By Rita Henley Jensen
WeNews editor in chief
Wednesday, March 2, 2011
More than 30 organizations filed a brief with the U.S. Supreme Court on Tuesday asking it to approve a court hearing for the historically large class action by Wal-Mart employees charging company-wide sex bias.
(WOMENSENEWS)--Major women's rights groups and unions that represent many female employees joined together Tuesday, the first day of Women's History Month, to urge the U.S. Supreme Court to approve a court hearing for a group of Wal-Mart employees' claims of company-wide sex bias.
The High Court's decision could permit allegations of gender discrimination on behalf of more than one million current and former Wal-Mart female employees to go to a public trial.
A High Court ruling could also provide guidelines for other groups of employees on what is necessary for them to claim gender bias, rather than limiting the litigation and its outcomes to individuals with specific claims.
One so-called friend of the court brief filed Tuesday was written by the National Women's Law Center and the American Civil Liberties Union. The second was filed by the United Food and Commercial Workers International Union, AFL-CIO and Change to Win.
In a joint statement, the unions said, "We ask the court to uphold the fundamental pillar of the Civil Rights Act and to ensure that the class action process remains open to workers in all industries."
They were joined by 32 other organizations, including 9to5, National Association of Working Women in Milwaukee; A Better Balance: The Work and Family Legal Center in New York; the California Women's Law Center in Los Angeles; and the Coalition of Labor Union Women in Washington, D.C.
The women's organizations brief argues that the court should approve the hearing because doing otherwise would drastically limit the ability of employees who believe they experienced sex discrimination to rely on the courts to challenge job discrimination.
It describes sex discrimination in the workplace as a "serious national problem" that can best be addressed through class actions rather than individual claims. It adds that expert evaluations indicate that across the board female Wal-Mart employees were paid as much as 15 percent less than men doing the same job.
In addition, the brief asserts that Wal-Mart relied on individual managers to make decisions about salary increases and promotions, allowing decisions influenced by "biases and stereotypes to stand without meaningful assessment or correction."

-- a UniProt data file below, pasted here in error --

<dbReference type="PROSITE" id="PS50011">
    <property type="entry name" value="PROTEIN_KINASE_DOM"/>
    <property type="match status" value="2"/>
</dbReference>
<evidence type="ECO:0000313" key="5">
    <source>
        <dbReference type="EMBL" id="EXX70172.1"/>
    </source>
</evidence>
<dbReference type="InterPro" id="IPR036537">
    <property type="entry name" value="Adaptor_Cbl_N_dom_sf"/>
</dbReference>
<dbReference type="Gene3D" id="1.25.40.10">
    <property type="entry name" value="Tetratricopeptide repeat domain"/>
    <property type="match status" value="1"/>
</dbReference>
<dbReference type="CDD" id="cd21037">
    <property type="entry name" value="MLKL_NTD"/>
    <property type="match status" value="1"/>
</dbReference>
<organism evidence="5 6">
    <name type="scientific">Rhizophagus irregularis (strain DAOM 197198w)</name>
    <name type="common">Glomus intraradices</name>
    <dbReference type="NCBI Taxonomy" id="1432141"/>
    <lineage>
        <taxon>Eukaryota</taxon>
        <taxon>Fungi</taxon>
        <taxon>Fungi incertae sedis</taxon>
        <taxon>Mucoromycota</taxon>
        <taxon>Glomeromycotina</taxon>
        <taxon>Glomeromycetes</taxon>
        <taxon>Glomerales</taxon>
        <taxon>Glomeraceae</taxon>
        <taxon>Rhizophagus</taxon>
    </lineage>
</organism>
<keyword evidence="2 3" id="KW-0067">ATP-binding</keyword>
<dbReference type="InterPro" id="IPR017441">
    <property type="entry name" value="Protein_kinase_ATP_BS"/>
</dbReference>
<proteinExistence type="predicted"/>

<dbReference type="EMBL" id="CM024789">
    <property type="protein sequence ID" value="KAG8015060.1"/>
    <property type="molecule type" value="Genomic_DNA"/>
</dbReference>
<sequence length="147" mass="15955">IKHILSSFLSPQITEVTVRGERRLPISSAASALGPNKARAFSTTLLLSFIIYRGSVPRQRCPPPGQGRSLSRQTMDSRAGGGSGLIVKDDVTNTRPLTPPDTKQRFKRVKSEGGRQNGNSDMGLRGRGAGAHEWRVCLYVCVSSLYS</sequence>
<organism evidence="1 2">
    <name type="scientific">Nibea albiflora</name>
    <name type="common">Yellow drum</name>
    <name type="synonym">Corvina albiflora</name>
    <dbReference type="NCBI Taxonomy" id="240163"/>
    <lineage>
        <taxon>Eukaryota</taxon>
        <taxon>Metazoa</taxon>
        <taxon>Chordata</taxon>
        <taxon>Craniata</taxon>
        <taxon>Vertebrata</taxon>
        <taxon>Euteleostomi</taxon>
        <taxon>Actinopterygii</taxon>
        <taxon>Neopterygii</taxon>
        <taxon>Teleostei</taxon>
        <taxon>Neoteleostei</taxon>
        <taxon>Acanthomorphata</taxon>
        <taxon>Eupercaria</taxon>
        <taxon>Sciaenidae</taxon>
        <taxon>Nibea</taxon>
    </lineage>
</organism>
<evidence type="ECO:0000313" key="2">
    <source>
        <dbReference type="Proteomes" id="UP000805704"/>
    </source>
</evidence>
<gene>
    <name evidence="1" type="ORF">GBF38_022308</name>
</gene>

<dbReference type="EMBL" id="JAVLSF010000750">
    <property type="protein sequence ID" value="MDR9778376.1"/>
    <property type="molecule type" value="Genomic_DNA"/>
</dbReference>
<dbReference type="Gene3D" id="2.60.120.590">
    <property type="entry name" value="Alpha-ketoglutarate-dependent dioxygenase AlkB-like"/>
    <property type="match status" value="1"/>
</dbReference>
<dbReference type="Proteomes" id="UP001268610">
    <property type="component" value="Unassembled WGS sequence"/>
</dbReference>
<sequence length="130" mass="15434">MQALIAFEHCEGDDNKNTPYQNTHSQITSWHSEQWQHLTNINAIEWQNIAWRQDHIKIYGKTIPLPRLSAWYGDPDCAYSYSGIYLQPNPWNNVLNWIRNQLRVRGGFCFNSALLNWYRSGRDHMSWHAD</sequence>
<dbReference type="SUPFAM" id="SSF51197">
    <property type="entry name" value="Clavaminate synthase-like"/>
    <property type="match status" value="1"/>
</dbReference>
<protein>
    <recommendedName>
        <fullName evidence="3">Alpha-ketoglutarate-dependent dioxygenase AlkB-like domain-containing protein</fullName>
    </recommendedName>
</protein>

The brief quotes one Wal-Mart senior vice president saying that one female employee "should raise a family and stay in the kitchen" rather than push for career advancement.
When she complained to her supervisor, the brief says, she was told to "shrug it off."
The Supreme Court, now with a total of three female members, is likely to ask both sides to present their cases in person and then make a decision sometime before its summer recess.
This is the largest civil rights class action--as such large lawsuits are called--in U.S. history.
The legal battle began in 2001 with six women claiming Wal-Mart violated federal employment law, with their claims supported by 120 documented incidents from other female employees.
In their suit, the six assert that they were paid less than men in comparable positions, despite higher performance ratings and greater seniority, and that they received fewer--and waited longer for--promotions than men.
Wal-Mart, headquartered in Bentonville, Ark., denies any systematic discrimination. The company's representatives argue that any claims should be tried individually and not as a class action.
Wal-Mart contends that the range of employees within the class is too diverse. It says that six women who have worked in 10 of the retailer's 3,400 stores nationwide cannot represent every female employee from every store--from part-time entry level hourly workers to salaried managers--over the course of a decade.
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Rita Henley Jensen is founder and editor in chief of Women's eNews.